Trump, Arpaio and Human Rights

He’d been in the office and the news headlines so long, it’s easy to forget just how reprehensible and inhumane was the man’s treatment of the detainees and inmates in his charge over the years, but former sheriff of Maricopa County, Arizona Joe Arpaio has now become the recipient of a presidential pardon from Donald Trump.

Here’s a list of some of Arpaio’s better known activities over his 24 tenure, which have, no doubt, endeared the man to President Trump. This was compiled by Joe Kroc in the Harper’s Weekly of August 28, 2017:

  • held inmates in Korean War tents that reached temperatures of 141 degrees
  • referred to those tents as a “concentration camp” and the place “where all the Mexicans are”
  • called complaints from Latinos “civil rights crap”
  • said it costs more to “feed the dogs than it does the inmates,” whom he fed rotten green bologna
  • ran on his office’s website a “Mugshot of the Day” contest inviting visitors to vote for their favorite inmate images
  • shot footage of female inmates that could be viewed online
  • forced hundreds of inmates not yet convicted of any crime to march from one jail to another in pink underwear
  • oversaw guards who referred to Latino inmates as “wetbacks” and “Mexican bitches”
  • strapped to a chair a paraplegic inmate and then tightened the restraints until his neck broke
  • forced a female inmate to give birth in shackles
  • said he was the “first in the world” to put women in a “chain gang”
  • admitted that his counsel had hired a private agent to investigate the wife of a judge who ordered him to stop racially profiling Latinos, a ruling he was later found in contempt of court for ignoring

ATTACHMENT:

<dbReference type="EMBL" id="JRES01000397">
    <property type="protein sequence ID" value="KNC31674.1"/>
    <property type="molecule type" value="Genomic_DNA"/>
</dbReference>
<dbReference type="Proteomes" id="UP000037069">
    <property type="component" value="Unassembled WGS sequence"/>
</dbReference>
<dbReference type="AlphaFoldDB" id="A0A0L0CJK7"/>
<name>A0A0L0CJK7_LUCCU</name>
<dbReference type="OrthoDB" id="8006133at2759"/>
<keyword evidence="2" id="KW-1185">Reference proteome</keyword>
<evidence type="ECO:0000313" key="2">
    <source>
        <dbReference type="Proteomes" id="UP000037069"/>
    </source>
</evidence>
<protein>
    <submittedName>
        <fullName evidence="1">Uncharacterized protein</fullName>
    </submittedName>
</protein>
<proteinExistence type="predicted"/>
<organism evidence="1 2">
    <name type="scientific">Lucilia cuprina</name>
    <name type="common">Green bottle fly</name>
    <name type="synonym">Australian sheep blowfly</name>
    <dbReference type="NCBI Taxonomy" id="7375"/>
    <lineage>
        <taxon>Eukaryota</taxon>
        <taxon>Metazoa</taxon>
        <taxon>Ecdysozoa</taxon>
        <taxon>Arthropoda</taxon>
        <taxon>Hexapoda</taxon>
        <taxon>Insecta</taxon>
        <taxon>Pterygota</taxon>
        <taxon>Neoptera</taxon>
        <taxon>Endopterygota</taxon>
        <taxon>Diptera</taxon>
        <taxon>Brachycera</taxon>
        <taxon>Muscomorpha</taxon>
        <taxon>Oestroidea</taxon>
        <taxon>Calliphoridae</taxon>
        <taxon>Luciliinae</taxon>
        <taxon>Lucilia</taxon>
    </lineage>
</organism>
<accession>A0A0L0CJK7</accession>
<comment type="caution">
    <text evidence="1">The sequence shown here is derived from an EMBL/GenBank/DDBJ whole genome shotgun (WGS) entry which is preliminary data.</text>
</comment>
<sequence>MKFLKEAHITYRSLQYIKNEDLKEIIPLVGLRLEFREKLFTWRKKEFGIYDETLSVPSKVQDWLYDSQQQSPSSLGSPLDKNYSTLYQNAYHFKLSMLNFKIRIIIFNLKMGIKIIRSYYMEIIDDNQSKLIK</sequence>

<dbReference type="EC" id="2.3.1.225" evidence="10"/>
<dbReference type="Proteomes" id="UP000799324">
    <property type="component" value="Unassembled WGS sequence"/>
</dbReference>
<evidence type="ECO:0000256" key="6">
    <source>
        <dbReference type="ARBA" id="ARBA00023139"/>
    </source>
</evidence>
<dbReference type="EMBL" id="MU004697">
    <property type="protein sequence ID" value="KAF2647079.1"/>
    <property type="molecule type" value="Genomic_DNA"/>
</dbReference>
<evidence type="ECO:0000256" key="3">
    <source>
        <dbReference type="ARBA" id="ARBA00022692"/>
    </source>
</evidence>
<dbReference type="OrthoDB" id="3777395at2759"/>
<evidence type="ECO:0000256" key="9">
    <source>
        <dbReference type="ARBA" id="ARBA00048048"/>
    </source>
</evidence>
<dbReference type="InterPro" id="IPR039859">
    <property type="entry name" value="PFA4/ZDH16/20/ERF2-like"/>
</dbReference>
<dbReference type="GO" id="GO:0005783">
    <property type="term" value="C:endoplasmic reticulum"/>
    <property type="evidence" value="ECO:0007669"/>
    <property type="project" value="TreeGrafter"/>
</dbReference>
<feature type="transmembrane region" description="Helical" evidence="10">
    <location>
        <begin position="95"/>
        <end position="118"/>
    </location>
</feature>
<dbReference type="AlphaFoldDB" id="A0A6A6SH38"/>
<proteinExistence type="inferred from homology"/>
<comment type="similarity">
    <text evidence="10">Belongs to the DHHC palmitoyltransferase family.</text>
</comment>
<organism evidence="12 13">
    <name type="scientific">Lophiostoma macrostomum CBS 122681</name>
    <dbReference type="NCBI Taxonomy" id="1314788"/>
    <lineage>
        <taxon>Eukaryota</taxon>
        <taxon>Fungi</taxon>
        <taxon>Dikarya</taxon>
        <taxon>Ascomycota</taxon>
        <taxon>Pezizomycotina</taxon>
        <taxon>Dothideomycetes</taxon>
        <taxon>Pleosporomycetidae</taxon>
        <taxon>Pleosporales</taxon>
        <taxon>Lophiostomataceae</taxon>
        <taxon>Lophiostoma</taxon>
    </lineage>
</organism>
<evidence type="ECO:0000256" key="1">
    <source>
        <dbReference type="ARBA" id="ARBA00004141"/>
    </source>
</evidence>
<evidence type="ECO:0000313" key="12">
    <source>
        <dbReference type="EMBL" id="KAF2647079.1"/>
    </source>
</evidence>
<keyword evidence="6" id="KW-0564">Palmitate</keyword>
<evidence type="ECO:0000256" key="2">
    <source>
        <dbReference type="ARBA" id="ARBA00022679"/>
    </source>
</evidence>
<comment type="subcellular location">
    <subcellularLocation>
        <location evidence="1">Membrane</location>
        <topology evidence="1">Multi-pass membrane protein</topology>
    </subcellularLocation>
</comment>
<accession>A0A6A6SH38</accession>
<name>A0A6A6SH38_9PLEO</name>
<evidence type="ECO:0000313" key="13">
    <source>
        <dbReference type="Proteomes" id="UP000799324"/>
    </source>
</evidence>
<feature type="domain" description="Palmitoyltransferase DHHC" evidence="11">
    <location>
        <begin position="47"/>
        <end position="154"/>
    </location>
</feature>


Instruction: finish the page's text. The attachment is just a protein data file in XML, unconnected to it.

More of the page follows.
• claimed that all people crossing the Mexican border had swine flu
  • said he was “doing something good” because the Latino community was “leaving town”
  • asked a Latino waitress if it was “safe” to drink a glass of iced tea she had given him
  • was found to have inadequately investigated or ignored hundreds of sex crimes
  • opened a rape investigation into a political opponent and investigated for child molestation a former Phoenix mayor who disagreed with his treatment of Latinos
  • oversaw deputies who threatened to arrest a reporter for viewing public records and forced a man’s dog back into a burning house that they had set on fire
  • ran a jail with four times the suicide rate of county jails for Chicago or Miami
  • banned his inmates from drinking coffee and possessing pornographic magazines
  • created an in-house radio station that broadcasted songs by Frank Sinatra
  • referred to his Italian-American bodyguards as his “mafia”
  • and chained together teenage inmates and forced them to bury the corpses of poor people. [1][2][3][4][5][6][7][8][9][10][11][12][13][14][15][16][17][18][19][20][21][22][23]

Harper’s Weekly Review for August 28, 2017, by Joe Kloc.

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